I’m a little late to the game here, but after all of the frenzy around the solar eclipse, I needed to decompress a little bit before I thought about the experience again.
My newsroom was directly in the path of totality; located in the first state capital that would experience the eclipse, in the first state it would be visible in, in the first USA Today/Gannett newsroom that would get the chance to report on it. So it’s safe to say that it was a big deal for our paper. We spent months and months leading up to it discussing our plans, and the week-of was a frantic rush of activity.
I went to Central Oregon to cover the event, stationed in a small town called Madras. Or, at least, it was a small town… Until thousands of eclipse viewers descended on the fields outside of town and set up camp for a few days. Myself included.
Much of what myself and reporter Capi Lynn covered were the happenings in the camp we stayed in. Solartown was set up on farm fields just north of Madras, and hosted about 5,000 campsites for the weekend. I spent most of Friday and Saturday wandering around camp, getting the lay of the land, practicing my shots for the big event.
We met people who had traveled from as far away as Netherlands and as close as Washington and California. There were a handful of Oregonians there, but many of the people in the Madras area seemed to be from out of state. I talked to amateur astronomers, eclipse fanatics who had already seen five total or partial eclipses, and families who turned the event into a road trip. Though my newsroom is in Salem, we knew that Madras – a NASA designated site for one of the best places to view the eclipse – was going to be a large gathering point. While we were obviously there to cover the eclipse itself, the almost-bigger story was all of the people who had come together to experience it.
We had some fantastic sunsets and a great view of both Mount Jefferson and Mount Hood, so every evening I’d scale the RV and photograph the skydivers that descended each sunrise and sunset.
We also met one of the locals – an alfalfa farmer named Dean, whose fields bordered the ones that had been rented out for the weekend. Dean had declined an offer to rent his land, hoping to avoid the insanity of eclipse weekend. Unfortunately for him, his neighbors took advantage of the situation and rented out their adjoining fields.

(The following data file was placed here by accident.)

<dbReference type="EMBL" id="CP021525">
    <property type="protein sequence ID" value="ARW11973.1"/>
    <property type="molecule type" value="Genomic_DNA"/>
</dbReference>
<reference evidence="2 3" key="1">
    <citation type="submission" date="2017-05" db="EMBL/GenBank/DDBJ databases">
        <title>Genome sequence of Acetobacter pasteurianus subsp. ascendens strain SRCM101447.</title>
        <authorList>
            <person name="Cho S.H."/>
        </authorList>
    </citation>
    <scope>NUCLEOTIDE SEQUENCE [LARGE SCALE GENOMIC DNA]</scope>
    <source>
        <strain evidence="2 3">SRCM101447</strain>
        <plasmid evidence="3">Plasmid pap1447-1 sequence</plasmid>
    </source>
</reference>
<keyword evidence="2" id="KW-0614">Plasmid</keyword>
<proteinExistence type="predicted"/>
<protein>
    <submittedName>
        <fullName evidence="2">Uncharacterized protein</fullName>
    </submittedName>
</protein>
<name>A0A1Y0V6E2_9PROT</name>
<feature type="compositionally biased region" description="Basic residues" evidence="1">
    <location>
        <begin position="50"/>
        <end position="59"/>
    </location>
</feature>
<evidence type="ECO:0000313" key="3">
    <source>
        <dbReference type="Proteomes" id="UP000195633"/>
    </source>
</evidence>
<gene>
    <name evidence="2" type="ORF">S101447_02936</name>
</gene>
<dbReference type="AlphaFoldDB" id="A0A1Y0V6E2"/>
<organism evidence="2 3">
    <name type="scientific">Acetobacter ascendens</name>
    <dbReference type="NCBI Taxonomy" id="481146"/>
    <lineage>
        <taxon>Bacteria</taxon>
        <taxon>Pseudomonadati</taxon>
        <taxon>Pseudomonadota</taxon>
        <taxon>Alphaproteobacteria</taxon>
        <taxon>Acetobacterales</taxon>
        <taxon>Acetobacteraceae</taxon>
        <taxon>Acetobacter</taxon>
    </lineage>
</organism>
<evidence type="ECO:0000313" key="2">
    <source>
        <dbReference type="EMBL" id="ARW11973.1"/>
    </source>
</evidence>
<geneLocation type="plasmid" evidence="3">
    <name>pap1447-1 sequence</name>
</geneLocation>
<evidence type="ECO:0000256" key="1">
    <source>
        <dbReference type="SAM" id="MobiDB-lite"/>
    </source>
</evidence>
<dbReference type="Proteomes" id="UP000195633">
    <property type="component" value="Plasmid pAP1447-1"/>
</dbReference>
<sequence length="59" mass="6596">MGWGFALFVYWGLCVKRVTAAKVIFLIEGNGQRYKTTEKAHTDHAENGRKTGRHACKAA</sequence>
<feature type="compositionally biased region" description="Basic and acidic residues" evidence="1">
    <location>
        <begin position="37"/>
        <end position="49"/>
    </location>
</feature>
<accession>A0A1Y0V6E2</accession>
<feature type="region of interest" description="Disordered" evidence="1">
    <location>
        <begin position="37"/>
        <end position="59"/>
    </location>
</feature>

Capi and I stopped by on Saturday evening to chat with Dean (and meet his adorable puppy!), and follow him out into the field as he changed some watering lines. Imagine our luck when we found out he’s originally from Salem. It was a great local tie-in for us. Dean was gracious with his time and even invited me back the next day to climb on top of his hay barn for an overview of the campsite, although this ended up not panning out…
Because the next day, Capi and I were called out to one of the weirdest things I’ve had the fortune to photograph. One of the largest events in Oregon for the eclipse was a festival out past Prineville; we’re still unsure of what the official name is but it’s been called everything from Oregon Eclipse 2017 to the Symbiosis Festival to just ‘that weird thing near Prineville.’
On Sunday our newsroom decided to dispatch us to this event, and after an hour drive to Prineville, another ninety minute drive down some dirt roads, and about an hour and a half waiting to get approval to get in, we walked through crowds of festival-goers dressed in anything you could imagine. Including their birthday suits. I would have loved to stay longer than we did, but after all the red tape we had about 45 minutes on the ground before we had to turn back. It was a complete overload of visuals and sound, and I could hardly decide what to photograph as we walked through the dusty landscape.
I’ve only got a few photos to show here, but if you’re interested in seeing what this festival really looked like, I highly recommend the work by my friend (and former mentor/colleague) Beth Nakamura for The Oregonian.
All of a sudden it was Monday and the big day was here. Camp was quiet in the morning, but quiet in a hushed, excited way. People were making final adjustments to their telescopes and cameras. Some were already packing up camp and ready to hit the road the second totality was over.
I set up my cameras on the roof of the RV – I’m going to get a little technical here but I know I’ve been asked many times how I photographed the event.